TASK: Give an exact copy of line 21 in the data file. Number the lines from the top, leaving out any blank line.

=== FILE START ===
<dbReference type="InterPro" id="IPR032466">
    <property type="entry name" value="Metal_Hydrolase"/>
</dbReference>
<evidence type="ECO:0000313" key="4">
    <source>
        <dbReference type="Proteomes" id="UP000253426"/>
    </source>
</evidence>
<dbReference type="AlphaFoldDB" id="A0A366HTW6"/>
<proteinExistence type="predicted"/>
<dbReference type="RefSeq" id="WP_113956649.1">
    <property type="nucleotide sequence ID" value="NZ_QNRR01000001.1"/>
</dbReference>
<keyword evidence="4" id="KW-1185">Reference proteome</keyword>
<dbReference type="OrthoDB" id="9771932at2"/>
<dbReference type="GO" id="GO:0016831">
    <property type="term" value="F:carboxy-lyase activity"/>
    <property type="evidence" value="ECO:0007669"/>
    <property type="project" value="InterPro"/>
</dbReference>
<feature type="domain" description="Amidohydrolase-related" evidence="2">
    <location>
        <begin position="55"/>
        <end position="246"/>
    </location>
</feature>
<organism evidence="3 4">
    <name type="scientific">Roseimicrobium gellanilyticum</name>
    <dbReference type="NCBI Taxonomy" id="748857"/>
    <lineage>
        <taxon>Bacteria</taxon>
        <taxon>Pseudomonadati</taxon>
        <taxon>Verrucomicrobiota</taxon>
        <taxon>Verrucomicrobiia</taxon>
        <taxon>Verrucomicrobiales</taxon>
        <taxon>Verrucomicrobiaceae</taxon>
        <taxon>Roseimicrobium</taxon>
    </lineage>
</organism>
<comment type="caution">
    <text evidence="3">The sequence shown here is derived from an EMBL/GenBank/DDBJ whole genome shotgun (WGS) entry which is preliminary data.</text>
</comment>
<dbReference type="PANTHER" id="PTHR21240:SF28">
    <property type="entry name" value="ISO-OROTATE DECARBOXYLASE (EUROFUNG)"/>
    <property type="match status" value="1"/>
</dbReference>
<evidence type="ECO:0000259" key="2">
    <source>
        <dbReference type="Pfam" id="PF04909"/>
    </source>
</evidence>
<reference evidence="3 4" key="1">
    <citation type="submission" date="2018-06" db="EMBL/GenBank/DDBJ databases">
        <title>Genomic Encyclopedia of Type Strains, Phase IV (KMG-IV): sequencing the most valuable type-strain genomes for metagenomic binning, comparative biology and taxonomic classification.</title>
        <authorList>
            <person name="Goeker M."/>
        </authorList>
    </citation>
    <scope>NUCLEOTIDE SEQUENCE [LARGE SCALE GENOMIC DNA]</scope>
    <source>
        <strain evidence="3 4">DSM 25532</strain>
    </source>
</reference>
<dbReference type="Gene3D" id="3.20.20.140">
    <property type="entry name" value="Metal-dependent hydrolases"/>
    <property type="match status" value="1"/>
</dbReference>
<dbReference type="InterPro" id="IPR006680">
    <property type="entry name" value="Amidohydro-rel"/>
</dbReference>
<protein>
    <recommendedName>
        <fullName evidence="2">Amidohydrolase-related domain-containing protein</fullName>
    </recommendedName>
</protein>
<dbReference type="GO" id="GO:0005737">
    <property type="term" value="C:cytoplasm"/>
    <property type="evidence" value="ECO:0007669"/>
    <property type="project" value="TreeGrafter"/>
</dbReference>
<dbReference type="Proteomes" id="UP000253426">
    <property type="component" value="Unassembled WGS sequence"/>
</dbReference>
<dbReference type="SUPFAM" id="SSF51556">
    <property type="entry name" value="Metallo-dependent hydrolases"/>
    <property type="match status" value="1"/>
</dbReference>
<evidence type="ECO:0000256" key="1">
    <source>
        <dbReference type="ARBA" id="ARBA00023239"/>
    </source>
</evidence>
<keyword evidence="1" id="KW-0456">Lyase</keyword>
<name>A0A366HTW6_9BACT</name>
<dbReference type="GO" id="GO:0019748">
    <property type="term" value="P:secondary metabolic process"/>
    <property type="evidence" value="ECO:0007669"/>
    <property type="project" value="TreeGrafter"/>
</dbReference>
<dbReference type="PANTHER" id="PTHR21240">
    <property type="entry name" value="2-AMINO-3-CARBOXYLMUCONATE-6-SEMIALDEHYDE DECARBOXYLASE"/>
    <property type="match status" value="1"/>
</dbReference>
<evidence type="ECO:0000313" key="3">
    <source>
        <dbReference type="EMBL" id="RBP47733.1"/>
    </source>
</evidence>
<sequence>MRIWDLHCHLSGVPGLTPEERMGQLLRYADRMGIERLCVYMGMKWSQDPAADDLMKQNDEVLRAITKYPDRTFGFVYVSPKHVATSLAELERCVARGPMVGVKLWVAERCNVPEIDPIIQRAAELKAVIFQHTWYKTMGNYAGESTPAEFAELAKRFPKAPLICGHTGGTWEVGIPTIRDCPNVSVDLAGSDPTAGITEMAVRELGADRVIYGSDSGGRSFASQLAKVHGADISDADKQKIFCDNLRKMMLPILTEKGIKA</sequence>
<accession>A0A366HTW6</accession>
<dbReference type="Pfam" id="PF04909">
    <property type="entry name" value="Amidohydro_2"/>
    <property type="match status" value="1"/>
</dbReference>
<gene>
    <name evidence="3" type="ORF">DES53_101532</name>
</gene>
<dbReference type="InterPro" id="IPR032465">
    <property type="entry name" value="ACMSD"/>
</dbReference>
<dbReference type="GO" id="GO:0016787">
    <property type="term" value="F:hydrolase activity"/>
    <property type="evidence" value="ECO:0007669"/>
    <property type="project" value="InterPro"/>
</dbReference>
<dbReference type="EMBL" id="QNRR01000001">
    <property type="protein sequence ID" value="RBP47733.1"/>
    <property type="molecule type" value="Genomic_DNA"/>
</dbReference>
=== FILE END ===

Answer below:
<feature type="domain" description="Amidohydrolase-related" evidence="2">